Tuesday, November 30, 2021

Recent outbreak brings rash of tips to combat spread of measles

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With the recent outbreak of measles in the Vancouver, Wash., area, it is important for local residents to be aware this highly contagious illness could spread to our region.

Measles often begins with a high fever, cough, runny nose and red, watery eyes. After three to five days, a rash usually begins on the face and spreads to other parts of the body.

You can catch measles from an infected person as early as four days before they have a rash, and up to four days after the rash appears. You can get measles just by being in a room where a person with measles has been. The measles virus stays in the air for up to two hours after that person has left.

Fortunately, most people in this region have been vaccinated. When a person has been vaccinated as recommended, the vaccine is up to 97 percent effective in preventing measles.

The main people at risk in the current outbreak are those lacking immunity, which is achieved by being vaccinated or by having had the measles disease itself.

If you think you or your child might have symptoms of measles:

  • Call your doctor right away if you see possible symptoms, particularly if you have had known exposure to someone with active measles. Your doctor will let you know if you need to come in for a visit. Measles is very contagious, which means you could give it to someone in a waiting room. It’s important to tell your doctor or clinic that you have symptoms of measles before you go in. They will give you instructions for what to do so you do not spread it further.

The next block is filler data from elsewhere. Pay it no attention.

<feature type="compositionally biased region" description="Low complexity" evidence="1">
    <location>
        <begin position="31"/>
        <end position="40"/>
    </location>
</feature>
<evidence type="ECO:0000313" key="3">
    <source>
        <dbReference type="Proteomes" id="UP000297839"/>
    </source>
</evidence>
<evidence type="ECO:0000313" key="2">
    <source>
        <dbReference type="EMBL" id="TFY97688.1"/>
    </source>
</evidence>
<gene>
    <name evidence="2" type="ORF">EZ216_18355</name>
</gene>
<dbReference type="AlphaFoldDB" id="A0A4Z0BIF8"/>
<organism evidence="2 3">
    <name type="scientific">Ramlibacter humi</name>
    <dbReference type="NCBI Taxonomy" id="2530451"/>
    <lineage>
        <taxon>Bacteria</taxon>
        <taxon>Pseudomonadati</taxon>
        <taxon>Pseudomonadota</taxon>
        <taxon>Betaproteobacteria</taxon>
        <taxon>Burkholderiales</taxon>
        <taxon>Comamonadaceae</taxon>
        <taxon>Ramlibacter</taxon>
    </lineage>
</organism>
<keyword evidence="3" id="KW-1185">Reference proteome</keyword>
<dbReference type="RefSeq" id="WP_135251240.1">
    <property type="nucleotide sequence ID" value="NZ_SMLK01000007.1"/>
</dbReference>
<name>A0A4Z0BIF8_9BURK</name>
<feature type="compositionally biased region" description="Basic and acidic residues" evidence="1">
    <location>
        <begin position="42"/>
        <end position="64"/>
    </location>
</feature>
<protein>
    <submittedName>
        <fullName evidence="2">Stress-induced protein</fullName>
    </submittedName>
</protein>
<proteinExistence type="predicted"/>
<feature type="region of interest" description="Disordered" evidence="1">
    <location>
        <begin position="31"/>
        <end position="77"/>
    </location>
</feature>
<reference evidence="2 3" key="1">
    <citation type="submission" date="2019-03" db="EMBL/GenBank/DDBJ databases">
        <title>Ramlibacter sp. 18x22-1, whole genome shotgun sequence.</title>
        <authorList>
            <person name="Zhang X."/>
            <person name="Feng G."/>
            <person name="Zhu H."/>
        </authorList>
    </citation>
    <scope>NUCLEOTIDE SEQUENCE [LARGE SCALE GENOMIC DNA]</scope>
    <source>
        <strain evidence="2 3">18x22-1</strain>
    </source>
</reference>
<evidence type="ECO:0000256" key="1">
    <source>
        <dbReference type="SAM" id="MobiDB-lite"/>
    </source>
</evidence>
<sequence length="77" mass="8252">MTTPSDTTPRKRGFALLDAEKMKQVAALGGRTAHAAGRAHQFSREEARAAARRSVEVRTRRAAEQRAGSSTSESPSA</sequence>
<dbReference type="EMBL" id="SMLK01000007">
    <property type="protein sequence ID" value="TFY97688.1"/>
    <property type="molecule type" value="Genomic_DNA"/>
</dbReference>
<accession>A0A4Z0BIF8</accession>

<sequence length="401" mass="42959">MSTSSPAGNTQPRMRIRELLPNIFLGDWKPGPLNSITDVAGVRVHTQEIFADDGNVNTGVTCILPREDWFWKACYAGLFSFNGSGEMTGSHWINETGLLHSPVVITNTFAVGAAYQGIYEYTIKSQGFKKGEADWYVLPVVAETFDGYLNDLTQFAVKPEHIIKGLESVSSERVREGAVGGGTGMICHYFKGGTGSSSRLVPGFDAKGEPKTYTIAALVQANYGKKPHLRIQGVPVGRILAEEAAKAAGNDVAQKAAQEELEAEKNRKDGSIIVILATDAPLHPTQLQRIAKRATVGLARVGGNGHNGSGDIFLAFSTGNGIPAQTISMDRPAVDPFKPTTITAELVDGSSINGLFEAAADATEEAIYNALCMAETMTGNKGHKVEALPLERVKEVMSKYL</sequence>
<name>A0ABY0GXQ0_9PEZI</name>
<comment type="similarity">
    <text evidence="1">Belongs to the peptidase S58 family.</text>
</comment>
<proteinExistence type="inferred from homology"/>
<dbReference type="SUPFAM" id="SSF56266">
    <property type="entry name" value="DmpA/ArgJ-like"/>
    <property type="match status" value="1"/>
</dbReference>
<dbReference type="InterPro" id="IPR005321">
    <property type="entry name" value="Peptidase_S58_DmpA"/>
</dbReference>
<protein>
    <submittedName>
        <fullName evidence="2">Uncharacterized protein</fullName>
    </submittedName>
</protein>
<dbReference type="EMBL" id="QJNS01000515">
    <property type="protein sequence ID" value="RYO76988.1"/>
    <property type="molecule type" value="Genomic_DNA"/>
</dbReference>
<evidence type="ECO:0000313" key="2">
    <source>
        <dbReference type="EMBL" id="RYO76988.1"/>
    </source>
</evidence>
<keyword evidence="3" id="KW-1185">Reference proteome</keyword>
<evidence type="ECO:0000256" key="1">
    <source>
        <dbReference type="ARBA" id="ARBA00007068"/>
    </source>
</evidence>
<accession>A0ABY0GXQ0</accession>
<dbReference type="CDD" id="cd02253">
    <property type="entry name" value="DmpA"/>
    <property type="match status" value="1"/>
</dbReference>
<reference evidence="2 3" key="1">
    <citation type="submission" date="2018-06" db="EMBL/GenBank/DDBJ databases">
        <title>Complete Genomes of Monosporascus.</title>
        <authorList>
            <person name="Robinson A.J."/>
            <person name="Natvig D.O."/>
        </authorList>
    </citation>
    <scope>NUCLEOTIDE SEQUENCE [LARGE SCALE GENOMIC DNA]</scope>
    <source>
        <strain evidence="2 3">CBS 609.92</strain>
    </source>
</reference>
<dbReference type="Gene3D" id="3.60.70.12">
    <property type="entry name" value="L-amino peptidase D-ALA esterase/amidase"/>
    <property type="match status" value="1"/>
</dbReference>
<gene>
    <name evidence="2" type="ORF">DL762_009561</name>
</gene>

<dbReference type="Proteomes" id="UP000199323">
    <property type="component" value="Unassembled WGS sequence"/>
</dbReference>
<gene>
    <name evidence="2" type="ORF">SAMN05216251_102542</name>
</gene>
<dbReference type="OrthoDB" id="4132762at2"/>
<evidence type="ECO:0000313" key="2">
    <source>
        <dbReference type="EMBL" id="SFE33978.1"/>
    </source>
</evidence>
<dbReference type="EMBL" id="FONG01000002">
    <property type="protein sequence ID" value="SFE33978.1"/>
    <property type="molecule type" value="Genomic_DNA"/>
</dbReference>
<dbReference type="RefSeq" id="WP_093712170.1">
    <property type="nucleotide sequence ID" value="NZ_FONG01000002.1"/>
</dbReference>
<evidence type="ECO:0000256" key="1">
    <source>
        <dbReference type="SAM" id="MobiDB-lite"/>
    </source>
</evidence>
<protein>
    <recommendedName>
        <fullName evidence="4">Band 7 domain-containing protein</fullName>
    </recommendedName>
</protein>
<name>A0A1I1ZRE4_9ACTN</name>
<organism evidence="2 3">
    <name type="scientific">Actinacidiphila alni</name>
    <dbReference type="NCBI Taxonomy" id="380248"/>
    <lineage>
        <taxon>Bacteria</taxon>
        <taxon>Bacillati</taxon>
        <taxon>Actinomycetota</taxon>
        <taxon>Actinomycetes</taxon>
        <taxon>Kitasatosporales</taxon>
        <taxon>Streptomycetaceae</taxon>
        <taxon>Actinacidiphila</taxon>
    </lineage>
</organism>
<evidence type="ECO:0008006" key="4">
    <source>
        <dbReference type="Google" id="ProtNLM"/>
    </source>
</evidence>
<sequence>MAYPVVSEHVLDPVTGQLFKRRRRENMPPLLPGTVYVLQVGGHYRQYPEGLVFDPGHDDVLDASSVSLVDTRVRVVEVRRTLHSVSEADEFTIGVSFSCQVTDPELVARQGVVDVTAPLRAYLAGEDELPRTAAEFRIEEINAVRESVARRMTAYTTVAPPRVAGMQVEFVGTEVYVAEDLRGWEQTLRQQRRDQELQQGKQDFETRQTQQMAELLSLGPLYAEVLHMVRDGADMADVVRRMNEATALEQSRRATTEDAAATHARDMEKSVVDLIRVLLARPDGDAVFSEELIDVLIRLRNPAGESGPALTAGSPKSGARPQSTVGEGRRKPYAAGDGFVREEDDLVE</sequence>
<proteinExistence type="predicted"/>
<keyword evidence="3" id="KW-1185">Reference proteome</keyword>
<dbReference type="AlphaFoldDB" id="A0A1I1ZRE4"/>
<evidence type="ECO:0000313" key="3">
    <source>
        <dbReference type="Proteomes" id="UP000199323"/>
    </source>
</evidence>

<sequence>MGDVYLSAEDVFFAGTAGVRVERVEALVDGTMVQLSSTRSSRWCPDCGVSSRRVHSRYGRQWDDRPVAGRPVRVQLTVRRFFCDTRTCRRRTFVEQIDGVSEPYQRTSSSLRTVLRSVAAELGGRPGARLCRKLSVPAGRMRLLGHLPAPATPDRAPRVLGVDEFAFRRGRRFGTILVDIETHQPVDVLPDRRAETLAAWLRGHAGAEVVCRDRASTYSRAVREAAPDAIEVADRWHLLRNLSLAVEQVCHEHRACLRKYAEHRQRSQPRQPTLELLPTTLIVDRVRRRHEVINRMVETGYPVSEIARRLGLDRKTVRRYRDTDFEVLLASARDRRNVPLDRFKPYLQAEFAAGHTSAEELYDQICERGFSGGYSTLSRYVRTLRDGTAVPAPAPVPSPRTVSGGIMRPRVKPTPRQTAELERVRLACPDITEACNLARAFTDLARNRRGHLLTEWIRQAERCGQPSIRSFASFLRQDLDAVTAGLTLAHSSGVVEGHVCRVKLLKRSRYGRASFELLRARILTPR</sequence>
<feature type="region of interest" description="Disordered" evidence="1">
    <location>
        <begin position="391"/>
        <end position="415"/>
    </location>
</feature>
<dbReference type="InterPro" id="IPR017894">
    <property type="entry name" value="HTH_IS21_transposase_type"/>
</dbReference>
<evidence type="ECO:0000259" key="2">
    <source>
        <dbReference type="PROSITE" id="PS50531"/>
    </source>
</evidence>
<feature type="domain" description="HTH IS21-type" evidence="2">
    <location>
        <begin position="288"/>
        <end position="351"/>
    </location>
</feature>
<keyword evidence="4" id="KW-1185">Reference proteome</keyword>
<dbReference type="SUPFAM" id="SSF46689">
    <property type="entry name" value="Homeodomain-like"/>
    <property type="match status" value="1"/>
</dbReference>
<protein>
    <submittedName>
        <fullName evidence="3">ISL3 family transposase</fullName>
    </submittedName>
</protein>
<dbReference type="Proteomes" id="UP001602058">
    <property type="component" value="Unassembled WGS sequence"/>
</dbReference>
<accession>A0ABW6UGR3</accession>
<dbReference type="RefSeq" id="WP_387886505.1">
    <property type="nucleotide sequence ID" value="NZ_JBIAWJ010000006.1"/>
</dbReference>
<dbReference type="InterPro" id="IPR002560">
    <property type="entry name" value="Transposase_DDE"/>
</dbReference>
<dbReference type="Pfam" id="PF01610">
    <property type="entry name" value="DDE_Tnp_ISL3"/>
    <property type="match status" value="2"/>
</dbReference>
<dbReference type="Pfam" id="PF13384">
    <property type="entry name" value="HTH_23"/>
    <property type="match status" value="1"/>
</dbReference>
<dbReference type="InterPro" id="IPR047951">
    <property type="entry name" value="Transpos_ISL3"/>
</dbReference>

• Stay home if you have the measles. Don’t go to school, work, to the store or to other people’s homes. Don’t have visitors to your home if you or your child have been diagnosed with measles.
  • The best way to protect your family from measles is to get vaccinated. Doctors recommend that all children get the MMR shot and adults should get one if they didn’t have it as a child. The MMR shot is safe and effective at preventing measles, mumps and rubella. Children usually do not have side effects from the shot. In the few who do, side effects such as fever, mild rash or soreness are mild and do not last long.

For more information, contact your primary care provider’s office or your local health department.

News Release
This information was provided for dissemination to our readers and was edited to comply with Associated Press style and professional journalism standards by Homepage staff.

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